The material is soluble in water, which is an essential requirement to fabricate hydrogels. In strong alkaline conditions, reactions between polyvinyl acetate (PVA) and M3 result in the color change in the developed hydrogels.

To improve the mechanical compression strength, researchers incorporated HNTs in the reaction mixture containing PVA and M3. The authors noted that the HNTs were covalently embedded in the 3D polymeric network.

The newly developed material was validated via FTIR spectroscopy and scanning electron microscope (SEM) analyses, which showed that TPE-based crosslinker (M3) reacted with HNTs.

Researchers confirmed the TPE-crosslinked hydrogels (H1 and H2) via a contrastive test between H1 (hydrogels without HNTs) and physically-crosslinked PVA hydrogel. Owing to its chemically-crosslinked nature, the gel state of H1 and H2 (hydrogels with HNTs) was not destroyed even at 70°C.

Scientists investigated the mechanical properties (rheology properties) of H1 and H2 by a rotational rheometer, which revealed that the addition of HNTs increased their mechanical strength. However, more than 5% addition of HNTs affected the dispersibility in water.

Researchers reported that H2 was more stable and exhibited better self-healing properties than H1 and is a better candidate to fabricate 3D materials. They also reported that complete healing of H2’s cracks occurred with fewer rays of light and within 60 minutes, while H1 required 180 minutes for complete healing.

Application of Hydrogels for Storing Multiple Information

Scientists stated the new type of fluorescence porous hydrogel was developed by using arylboronic acid-containing TPE derivative as a crosslinking agent. When H2 was exposed to 365 nm light, it peaked at 457 nm and emitted visible blue fluorescence.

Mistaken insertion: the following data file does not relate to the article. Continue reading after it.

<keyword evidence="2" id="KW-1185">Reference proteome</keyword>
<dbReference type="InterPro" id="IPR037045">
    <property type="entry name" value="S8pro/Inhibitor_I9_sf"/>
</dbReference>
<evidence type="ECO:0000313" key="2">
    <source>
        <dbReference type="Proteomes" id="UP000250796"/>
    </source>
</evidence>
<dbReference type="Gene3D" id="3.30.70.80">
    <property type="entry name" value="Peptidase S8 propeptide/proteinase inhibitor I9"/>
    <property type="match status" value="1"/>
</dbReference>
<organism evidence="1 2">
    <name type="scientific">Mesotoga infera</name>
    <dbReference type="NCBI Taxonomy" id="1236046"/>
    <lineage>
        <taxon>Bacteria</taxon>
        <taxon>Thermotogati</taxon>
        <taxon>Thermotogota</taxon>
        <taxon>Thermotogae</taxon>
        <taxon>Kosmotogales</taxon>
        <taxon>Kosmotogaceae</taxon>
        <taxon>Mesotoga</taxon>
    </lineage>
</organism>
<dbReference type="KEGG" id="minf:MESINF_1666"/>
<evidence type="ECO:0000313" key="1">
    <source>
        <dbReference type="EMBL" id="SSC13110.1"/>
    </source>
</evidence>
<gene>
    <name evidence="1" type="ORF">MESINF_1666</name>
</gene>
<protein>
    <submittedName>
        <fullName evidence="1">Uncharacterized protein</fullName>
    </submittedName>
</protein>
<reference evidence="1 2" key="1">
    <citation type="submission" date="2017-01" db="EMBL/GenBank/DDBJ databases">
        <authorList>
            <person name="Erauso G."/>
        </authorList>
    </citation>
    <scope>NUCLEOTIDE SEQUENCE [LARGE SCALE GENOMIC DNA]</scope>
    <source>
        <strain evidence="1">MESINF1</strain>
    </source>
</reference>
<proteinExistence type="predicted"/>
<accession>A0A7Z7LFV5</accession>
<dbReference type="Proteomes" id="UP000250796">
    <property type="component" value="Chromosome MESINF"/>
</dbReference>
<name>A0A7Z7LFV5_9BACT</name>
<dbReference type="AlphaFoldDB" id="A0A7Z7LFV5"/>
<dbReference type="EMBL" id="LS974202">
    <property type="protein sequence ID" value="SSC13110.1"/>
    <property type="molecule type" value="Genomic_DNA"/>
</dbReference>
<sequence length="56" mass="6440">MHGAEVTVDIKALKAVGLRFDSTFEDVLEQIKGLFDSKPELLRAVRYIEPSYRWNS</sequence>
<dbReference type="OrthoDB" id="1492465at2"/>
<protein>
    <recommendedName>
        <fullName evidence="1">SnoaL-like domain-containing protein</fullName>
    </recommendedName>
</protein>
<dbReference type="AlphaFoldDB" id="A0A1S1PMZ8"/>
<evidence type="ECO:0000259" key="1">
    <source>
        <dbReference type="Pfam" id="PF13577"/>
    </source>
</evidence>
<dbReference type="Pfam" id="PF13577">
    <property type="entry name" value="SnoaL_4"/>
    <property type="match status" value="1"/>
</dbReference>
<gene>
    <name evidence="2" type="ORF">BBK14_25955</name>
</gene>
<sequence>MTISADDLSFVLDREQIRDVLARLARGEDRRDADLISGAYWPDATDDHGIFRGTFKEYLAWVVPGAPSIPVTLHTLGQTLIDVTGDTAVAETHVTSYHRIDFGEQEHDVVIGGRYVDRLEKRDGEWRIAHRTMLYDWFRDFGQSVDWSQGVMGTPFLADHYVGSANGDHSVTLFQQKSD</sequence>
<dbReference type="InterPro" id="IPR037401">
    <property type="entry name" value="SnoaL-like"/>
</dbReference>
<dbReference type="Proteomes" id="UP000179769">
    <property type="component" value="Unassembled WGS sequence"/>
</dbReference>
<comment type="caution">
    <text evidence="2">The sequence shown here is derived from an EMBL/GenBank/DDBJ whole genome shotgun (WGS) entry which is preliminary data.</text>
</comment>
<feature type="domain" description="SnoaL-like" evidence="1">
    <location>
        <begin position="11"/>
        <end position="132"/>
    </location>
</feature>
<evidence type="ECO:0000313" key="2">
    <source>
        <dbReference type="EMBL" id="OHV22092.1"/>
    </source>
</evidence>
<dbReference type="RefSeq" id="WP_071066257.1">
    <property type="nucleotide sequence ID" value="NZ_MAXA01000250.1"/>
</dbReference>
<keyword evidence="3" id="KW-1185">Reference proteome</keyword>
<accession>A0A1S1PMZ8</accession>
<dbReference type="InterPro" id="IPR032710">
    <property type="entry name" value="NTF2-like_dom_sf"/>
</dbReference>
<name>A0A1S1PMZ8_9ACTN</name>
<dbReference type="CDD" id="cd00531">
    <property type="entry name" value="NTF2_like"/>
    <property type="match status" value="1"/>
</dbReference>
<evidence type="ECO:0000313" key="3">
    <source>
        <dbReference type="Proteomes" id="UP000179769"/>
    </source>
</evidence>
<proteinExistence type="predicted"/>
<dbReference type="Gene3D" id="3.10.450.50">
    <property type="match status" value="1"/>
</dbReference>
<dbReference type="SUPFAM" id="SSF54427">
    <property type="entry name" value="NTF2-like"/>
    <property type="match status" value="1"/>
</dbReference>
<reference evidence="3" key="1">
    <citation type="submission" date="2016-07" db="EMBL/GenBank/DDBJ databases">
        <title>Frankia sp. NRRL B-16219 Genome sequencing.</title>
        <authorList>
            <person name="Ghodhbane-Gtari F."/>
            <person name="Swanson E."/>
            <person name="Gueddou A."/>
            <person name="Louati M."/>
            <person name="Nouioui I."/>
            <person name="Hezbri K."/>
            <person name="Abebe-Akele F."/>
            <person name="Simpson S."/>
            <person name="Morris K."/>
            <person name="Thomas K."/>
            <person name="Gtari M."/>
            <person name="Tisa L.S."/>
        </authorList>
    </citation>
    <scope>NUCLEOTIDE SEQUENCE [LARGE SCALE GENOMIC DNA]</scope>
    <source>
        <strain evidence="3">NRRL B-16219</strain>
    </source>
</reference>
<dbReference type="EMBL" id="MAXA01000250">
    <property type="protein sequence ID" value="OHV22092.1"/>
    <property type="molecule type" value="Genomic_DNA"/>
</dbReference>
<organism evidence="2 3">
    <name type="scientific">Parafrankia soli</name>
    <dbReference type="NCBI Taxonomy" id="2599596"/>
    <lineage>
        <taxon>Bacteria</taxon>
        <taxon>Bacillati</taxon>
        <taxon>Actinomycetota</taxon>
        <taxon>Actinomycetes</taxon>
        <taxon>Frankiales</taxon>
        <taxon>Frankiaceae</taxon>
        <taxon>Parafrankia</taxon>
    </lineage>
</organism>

The improved compressive mechanical, fluorescence, and self-healing properties of the hydrogel inspired researchers to explore its application in the field of information encryption. In this context, researchers prepared hydrogel (H3) with no fluorescence-emission, in which 1,4- phenylenebisdiboronic acid served as the cross-linking agent. H2 and H3 were cut into 1 cm × 1 cm × 1 cm cubes and were joined by their self-healing property.

When these cubes were exposed to 365 nm light, each surface of the self-assembled cube displayed a quick response (QR) code-like graph, which served as self-encrypting data. These data could be read by a QR code scanner or other smart tools to obtain the information.

Reference

Zhang, B., Li, S., Wang, Y., Wu, Y. and Zhang, H., (2022) Halloysite nanotube-based self-healing fluorescence hydrogels in fabricating 3D cube containing UV-sensitive QR code information. Journal of Colloid and Interface Science. https://doi.org/10.1016/j.jcis.2022.03.025

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Dr. Priyom Bose

Written by

Dr. Priyom Bose

Priyom holds a Ph.D. in Plant Biology and Biotechnology from the University of Madras, India. She is an active researcher and an experienced science writer. Priyom has also co-authored several original research articles that have been published in reputed peer-reviewed journals. She is also an avid reader and an amateur photographer.